Mobile Internet Devices - Part 1: An Introduction

By: Rob Williams

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For years now one of the biggest "pandora's boxes" of the internet has been "the mobile web". There have been all kinds of people talking about it, all kinds of ideas being passed around, and at the same time, very little actual true understanding and realization by developers of just how much the "mobile web" is changing and developing over time. Our goal today is to take a quick run through what the original "mobile web" was, and how innovations in hardware and general industry changes have radically changed that original definition. Most importantly though we'll look at how those changes affect us, as web developers, both in how we work and in how we need to think about the web in general.

In the Beginning: Birth of the Mobile Web

I still remember the first time I ever heard of "the mobile web" several years ago. Back then database-driven development and server-side scripting languages were just beginning to come into their own, and Flash was finally starting to make breakthroughs with the release of MX/MX2004. Ironically, those were also the days back when the average cell phone (mobile if you prefer) was little more than an actual phone, complete with a cute postage-stamp sized screen that could display about 40 characters at a time in a wide range of what always seemed to be the worst "gif-esque" low-bit colour range possible (if you were lucky enough to have colour that is!). The "mobile web" wasn't concerned with such primitive devices though... because what really mattered at the time wasn't the average device, it was the new range of "high end devices and PDAs" that were beginning to finally gain proper radios and remote access capabilities. All of a sudden your windows mobile PDA could get to the internet with a "cell connection" rather than having to be updated manually while tethered to a full-sized computer. Blackberries hit the market, and slowly the concept came into place: the internet was no longer "tied" to the desktop computer.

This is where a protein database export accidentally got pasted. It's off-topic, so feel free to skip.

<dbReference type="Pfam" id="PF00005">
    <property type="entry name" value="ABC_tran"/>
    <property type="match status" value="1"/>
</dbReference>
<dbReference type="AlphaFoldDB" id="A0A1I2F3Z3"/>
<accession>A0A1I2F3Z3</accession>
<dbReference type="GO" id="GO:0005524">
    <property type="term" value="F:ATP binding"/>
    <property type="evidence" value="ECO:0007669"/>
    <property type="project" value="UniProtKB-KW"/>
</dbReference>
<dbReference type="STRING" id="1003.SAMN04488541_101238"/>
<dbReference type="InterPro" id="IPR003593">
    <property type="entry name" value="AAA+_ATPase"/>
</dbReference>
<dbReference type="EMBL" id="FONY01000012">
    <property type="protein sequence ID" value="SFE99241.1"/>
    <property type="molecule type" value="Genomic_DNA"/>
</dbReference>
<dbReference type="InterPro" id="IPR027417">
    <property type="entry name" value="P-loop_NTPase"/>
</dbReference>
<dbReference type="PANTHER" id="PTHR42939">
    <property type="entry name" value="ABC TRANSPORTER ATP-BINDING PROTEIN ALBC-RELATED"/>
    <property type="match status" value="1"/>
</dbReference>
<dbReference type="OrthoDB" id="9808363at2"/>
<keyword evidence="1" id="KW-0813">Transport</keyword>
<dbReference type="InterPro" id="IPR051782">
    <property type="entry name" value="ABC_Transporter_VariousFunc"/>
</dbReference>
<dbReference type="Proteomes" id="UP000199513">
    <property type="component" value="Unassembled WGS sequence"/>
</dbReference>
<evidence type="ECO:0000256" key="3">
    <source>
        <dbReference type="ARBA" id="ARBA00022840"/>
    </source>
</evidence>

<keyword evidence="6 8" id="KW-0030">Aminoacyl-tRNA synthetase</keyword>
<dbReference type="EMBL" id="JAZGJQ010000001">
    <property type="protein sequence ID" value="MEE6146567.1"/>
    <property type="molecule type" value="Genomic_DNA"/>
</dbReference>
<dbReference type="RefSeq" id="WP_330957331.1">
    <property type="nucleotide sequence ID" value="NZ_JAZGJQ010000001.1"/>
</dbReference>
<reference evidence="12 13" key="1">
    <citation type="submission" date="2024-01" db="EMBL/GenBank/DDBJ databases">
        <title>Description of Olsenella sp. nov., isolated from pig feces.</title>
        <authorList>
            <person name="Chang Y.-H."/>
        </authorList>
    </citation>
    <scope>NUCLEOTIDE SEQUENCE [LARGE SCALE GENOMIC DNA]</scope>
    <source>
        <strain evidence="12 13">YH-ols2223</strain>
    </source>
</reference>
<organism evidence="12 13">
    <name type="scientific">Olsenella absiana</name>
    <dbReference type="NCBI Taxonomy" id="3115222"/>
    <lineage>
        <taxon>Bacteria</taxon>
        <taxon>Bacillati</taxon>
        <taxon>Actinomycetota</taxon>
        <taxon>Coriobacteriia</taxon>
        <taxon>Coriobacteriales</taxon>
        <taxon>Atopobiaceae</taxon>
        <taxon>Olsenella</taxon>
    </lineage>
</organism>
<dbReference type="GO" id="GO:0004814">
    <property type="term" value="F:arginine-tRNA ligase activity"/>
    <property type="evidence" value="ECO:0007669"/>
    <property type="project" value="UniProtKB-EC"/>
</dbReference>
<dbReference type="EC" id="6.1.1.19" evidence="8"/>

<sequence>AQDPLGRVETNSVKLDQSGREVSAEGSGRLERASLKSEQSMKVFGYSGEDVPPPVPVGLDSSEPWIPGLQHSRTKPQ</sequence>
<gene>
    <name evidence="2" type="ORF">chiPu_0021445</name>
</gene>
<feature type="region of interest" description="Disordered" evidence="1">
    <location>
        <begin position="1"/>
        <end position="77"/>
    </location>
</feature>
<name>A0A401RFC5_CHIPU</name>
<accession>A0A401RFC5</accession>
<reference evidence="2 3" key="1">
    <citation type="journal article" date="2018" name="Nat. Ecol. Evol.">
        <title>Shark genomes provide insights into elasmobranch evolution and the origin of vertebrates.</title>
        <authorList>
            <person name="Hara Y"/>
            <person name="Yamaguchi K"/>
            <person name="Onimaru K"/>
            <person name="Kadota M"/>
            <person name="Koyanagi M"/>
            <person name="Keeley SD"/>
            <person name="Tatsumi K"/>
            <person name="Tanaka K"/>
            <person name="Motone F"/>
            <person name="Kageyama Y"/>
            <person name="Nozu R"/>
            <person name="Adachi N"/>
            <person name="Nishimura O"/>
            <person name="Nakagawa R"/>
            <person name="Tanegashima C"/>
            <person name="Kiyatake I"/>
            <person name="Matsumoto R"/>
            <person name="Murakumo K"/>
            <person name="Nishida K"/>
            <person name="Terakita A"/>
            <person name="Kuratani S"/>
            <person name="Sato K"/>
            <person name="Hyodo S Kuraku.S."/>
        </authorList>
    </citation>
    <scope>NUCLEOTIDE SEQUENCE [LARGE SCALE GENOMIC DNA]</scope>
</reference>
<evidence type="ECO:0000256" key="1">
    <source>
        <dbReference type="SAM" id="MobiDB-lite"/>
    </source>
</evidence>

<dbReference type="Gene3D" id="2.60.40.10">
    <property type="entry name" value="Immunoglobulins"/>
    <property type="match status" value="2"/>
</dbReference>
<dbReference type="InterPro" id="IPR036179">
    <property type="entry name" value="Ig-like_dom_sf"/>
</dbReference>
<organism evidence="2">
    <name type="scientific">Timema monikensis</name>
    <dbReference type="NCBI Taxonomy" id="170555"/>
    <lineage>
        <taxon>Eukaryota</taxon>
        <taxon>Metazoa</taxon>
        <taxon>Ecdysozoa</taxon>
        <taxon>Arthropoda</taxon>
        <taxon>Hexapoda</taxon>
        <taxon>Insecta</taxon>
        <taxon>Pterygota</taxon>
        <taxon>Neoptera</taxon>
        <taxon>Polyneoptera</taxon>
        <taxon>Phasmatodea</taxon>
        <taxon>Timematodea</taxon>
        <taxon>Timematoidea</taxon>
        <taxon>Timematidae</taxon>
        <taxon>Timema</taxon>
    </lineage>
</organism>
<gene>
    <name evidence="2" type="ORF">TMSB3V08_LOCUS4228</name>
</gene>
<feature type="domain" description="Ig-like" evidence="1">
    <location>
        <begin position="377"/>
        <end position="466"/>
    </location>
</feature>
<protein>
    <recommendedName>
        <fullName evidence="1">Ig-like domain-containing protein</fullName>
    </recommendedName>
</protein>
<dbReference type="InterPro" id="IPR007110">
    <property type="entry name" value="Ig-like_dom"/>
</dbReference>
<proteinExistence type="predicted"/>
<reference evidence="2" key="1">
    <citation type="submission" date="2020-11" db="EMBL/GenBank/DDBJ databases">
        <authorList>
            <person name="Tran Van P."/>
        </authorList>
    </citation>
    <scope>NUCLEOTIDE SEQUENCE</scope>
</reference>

For all the hype and excitement of the time though it really didn't turn out to be quite as revolutionary as the original designs had seemed. Sure, now you could access your text emails on a Blackberry or PDA, and if you were feeling really adventurous you could even try to access proper web sites using whatever horribly limited browser and connection speed you had available, but it really didn't compare to the "web experience" that you got on a standard computer.

About 3 years ago I remember wandering through the "used books" section of a ComputerFest and stumbling across a rather beat up copy of Flash Enabled: Flash Design and Development for Devices. I picked it up, thinking it would be perfect for a friend of mine who was very big on Flash and "changing the world", and just did a quick thumb through to get an idea of what sort of things the book actually covered. There were all kinds of neat examples of what you could do using Flash technology, with examples of all the different screen resolutions and layouts that you needed to accommodate as "possible targets" for you applications. Sure, it seemed like a lot of work, but the ideas sounded pretty neat and I figured "hey, maybe it's just me behind the times with my old phone, everyone else probably has one of these cool supported devices". When I passed the book along to my friend later we both had several excited discussions about all of the neat possibilities; he even went as far as to get one of the "supported" devices for development and testing work. In the end though, years later, I've still to see a single one of those apps that ever really made it very far.

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mobile internet, mobile web, portable devices, MID